Why your travel dollar buys a bit more this year


When most people look for a travel bargain, they search for a low air fare or a great hotel at a sell-off price. But there’s one thing that can make the difference between a pricey trip and one that’s affordable. That’s the exchange rate you get for your money, and this year there’s some good news for both Canadian and American travellers.

Two years ago, when the Canadian loonie was flying low, I wrote a post that looked at currencies around the world to see if there was any relief outassorted money money there. And there wasn’t much to cheer about. I had to go as far as Australia and South America to find places where the Canadian dollar was doing well against the local currency. But this year, there are some good deals closer to home: no need to take that 24-hour flight to find a travel bargain.

For this post, I compared exchange rates from one year ago to the rates in effect this week (Jan. 30, 2017) for some of the major destinations for North American travellers. Here’s what I found (note: the rates shown are currency market rates – the deal you get at the exchange counter won’t be quite as good.)

The United States

This is the major destination for Canadians looking to escape winter. And there’s good news: while Canadians were getting scalped last January, paying almost $1.40 Canadian for a U.S. greenback, this year it’s only costing us about $1.31. That’s still a steep premium to pay for every hotel room and Budweiser, but it could be worse – and it has been.

The Caribbean

The decline in the greenback is good news for Canadians travelling to the Caribbean, too. A lot of Caribbean nations use the U.S. dollar as their currency, like the U.S. Virgin Islands. Others “peg” their own currencies to it, so the two go up and down in lockstep — that includes places like the Bahamas and even Cuba. Meanwhile, in Latin America, Panama uses the dollar as legal tender (though they call it the Balboa), and Belize’s dollar is pegged to the greenback as well.


It’s a little cold in Europe at this time of year, but if you don’t mind the cold – or if you’re travelling a little later in the year – you’re in luck. A year travel bargain Vienna Rathausago, every euro cost a Canadian traveller $1.51; today, it’s back around $1.40. It’s been lower, but let’s be thankful for small mercies. Note: not every European country uses the euro, but you can have a great vacation in the ones that do.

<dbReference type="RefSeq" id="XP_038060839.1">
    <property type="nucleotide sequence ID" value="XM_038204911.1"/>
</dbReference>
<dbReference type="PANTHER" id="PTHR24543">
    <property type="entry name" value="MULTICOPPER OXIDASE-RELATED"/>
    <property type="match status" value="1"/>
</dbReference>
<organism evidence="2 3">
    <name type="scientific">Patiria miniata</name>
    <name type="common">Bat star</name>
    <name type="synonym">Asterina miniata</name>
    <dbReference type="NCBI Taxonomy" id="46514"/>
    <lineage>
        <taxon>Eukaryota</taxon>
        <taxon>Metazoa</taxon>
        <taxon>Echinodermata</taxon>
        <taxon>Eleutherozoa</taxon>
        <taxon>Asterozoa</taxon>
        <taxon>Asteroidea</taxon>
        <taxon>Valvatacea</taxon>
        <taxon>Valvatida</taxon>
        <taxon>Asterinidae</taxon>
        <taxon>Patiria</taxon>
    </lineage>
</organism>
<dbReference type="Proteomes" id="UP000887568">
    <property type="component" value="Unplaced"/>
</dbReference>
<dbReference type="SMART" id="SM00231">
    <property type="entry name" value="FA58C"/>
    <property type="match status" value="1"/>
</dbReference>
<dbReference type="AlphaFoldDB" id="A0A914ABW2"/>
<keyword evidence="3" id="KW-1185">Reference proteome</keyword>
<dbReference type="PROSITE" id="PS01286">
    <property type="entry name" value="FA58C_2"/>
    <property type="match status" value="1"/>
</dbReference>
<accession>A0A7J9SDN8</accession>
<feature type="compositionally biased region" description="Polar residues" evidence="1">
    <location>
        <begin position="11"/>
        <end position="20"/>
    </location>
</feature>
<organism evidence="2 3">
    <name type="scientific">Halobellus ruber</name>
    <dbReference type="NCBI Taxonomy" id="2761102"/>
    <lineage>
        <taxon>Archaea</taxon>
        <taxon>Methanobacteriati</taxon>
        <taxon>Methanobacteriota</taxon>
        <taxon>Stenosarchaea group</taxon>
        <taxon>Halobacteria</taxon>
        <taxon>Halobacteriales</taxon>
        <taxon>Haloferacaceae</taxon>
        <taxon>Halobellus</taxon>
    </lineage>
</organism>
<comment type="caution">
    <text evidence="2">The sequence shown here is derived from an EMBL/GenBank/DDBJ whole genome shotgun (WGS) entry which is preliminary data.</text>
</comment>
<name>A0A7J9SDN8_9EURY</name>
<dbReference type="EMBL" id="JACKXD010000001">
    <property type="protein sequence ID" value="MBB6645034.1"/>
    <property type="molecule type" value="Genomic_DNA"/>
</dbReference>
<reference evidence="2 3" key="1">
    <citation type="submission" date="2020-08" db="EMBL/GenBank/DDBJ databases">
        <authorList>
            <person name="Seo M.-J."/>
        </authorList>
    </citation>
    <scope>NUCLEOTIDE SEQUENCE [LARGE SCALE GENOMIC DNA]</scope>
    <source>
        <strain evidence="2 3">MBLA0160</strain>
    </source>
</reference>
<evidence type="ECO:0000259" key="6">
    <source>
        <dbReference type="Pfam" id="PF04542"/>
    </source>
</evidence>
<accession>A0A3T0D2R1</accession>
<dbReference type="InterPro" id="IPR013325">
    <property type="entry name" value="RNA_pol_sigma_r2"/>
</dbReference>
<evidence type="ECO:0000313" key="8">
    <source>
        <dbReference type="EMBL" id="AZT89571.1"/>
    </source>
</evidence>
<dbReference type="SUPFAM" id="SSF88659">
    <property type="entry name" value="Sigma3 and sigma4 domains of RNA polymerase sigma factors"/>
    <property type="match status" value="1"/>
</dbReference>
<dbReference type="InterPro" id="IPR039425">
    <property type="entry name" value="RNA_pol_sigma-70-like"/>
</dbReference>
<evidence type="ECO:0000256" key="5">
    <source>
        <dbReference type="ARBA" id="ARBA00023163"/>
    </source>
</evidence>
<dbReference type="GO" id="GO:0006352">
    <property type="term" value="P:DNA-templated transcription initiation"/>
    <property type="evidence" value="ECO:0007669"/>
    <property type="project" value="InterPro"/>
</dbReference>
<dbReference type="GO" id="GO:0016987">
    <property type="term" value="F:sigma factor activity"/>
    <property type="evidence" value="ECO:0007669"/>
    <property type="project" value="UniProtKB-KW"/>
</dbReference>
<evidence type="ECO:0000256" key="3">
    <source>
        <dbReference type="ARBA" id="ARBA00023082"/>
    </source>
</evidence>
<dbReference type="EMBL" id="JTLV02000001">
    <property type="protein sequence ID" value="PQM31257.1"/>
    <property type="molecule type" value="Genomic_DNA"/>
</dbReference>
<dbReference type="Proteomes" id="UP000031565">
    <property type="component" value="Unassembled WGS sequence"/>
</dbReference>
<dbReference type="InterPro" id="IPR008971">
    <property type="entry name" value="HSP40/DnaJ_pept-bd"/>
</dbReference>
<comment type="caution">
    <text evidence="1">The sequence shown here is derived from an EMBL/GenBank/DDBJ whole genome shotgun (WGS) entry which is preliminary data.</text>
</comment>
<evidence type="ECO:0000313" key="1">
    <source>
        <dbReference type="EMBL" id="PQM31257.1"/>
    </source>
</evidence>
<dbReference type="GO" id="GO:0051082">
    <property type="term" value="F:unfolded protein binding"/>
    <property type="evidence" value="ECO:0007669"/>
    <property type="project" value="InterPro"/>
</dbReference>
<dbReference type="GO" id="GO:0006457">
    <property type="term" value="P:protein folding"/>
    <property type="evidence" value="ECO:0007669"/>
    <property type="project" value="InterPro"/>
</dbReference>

Oddly, American travellers don’t get a travel bargain in Europe this year. You’d think with the recent political turmoil in Europe, the euro would have gone down against all the major currencies. But you’d be wrong. In January, 2016, one euro cost U.S. travellers about $1.08 U.S. – today, it’s about $1.07.

The United Kingdom

If you fancy a visit over ‘ome, there’s more good news. The Brits’ decision to leave the European Union has cost them dearly, especially where their currency is concerned. Last year, a British pound cost just under $2 Canadian; today, it’s about $1.64, a drop of about 17 percent. I’m not sure that counts as a travel bargain when you look at British prices, but it’s a welcome relief.

U.S. travellers get a break in Britain this year, too. The pound has fallen from $1.42 U.S. last year to $1.25 today. Again, not a huge drop, but a help when you’re buying tickets for a show in the West End.


Next, we come to the country that’s still my pick for travel bargain of the year. Canadians vacationing in places like Cancun andtravel bargain Mexico beach Puerto Vallarta are getting almost 16 pesos for every Canadian dollar this year. That’s the most I’ve seen in decades of visiting Mexico. And compared with last year’s rate of about 13 to the dollar, it represents a 20-percent discount. With Mexico’s already modest prices, it adds up to a real travel bargain.

American travellers are hitting the beach for less, too. Last year, they got about 18 pesos to the dollar; this year they’re getting close to 21. Ironically, they can claim to have caused this bonanza themselves – it was Donald Trump’s trade war threats that sent the peso reeling.

Costa Rica

Finally, a favourite destination for Canadian snowbirds, especially those who love nature. And this year, tramping through the Monteverde cloud forest will cost about 10 percent less: we’re getting 422 colons to the Canadian dollar, up from 383 last January. Don’t forget your binoculars.

U.S. vacationers get a nice break, too. This winter they’re getting 553 colons to the dollar, up from 536 last January. And to make the deal even sweeter, it’s a shorter flight for them than for Canadians.

It’s a complicated world we travellers have to navigate; political currents can roil the waters at any time. But now and then the tide comes in for us, and this year it’s bringing a travel bargain or two when we go to change our hard-earned dollars. Sure, it won’t make travel free, but then, every little bit helps.


About Author

Paul Marshman is a retired journalist who spent 30 years as a writer and editor on Canadian newspapers, while travelling to the ends of the earth. Now he continues to travel while passing on his travel experiences to you.

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